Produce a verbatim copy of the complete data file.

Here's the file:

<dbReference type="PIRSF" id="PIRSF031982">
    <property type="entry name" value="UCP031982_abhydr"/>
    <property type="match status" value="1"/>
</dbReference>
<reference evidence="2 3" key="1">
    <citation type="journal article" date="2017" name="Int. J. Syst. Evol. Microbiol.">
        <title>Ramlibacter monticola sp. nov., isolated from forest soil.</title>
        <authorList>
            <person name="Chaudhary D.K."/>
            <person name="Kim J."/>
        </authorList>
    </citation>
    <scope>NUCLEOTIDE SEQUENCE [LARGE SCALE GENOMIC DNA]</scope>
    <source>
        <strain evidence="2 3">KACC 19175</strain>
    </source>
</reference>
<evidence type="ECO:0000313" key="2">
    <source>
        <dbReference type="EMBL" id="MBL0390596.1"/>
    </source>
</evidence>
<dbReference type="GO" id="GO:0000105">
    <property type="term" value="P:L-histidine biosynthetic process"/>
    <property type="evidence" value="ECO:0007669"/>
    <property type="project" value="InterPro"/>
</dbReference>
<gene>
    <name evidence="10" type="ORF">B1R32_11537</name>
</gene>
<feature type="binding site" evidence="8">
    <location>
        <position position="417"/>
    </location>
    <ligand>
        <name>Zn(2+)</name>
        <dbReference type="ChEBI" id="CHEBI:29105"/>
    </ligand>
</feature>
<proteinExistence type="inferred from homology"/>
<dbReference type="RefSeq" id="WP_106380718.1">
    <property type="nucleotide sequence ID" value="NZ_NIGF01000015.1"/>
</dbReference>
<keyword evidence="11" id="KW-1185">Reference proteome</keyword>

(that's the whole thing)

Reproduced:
<dbReference type="PIRSF" id="PIRSF031982">
    <property type="entry name" value="UCP031982_abhydr"/>
    <property type="match status" value="1"/>
</dbReference>
<reference evidence="2 3" key="1">
    <citation type="journal article" date="2017" name="Int. J. Syst. Evol. Microbiol.">
        <title>Ramlibacter monticola sp. nov., isolated from forest soil.</title>
        <authorList>
            <person name="Chaudhary D.K."/>
            <person name="Kim J."/>
        </authorList>
    </citation>
    <scope>NUCLEOTIDE SEQUENCE [LARGE SCALE GENOMIC DNA]</scope>
    <source>
        <strain evidence="2 3">KACC 19175</strain>
    </source>
</reference>
<evidence type="ECO:0000313" key="2">
    <source>
        <dbReference type="EMBL" id="MBL0390596.1"/>
    </source>
</evidence>
<dbReference type="GO" id="GO:0000105">
    <property type="term" value="P:L-histidine biosynthetic process"/>
    <property type="evidence" value="ECO:0007669"/>
    <property type="project" value="InterPro"/>
</dbReference>
<gene>
    <name evidence="10" type="ORF">B1R32_11537</name>
</gene>
<feature type="binding site" evidence="8">
    <location>
        <position position="417"/>
    </location>
    <ligand>
        <name>Zn(2+)</name>
        <dbReference type="ChEBI" id="CHEBI:29105"/>
    </ligand>
</feature>
<proteinExistence type="inferred from homology"/>
<dbReference type="RefSeq" id="WP_106380718.1">
    <property type="nucleotide sequence ID" value="NZ_NIGF01000015.1"/>
</dbReference>
<keyword evidence="11" id="KW-1185">Reference proteome</keyword>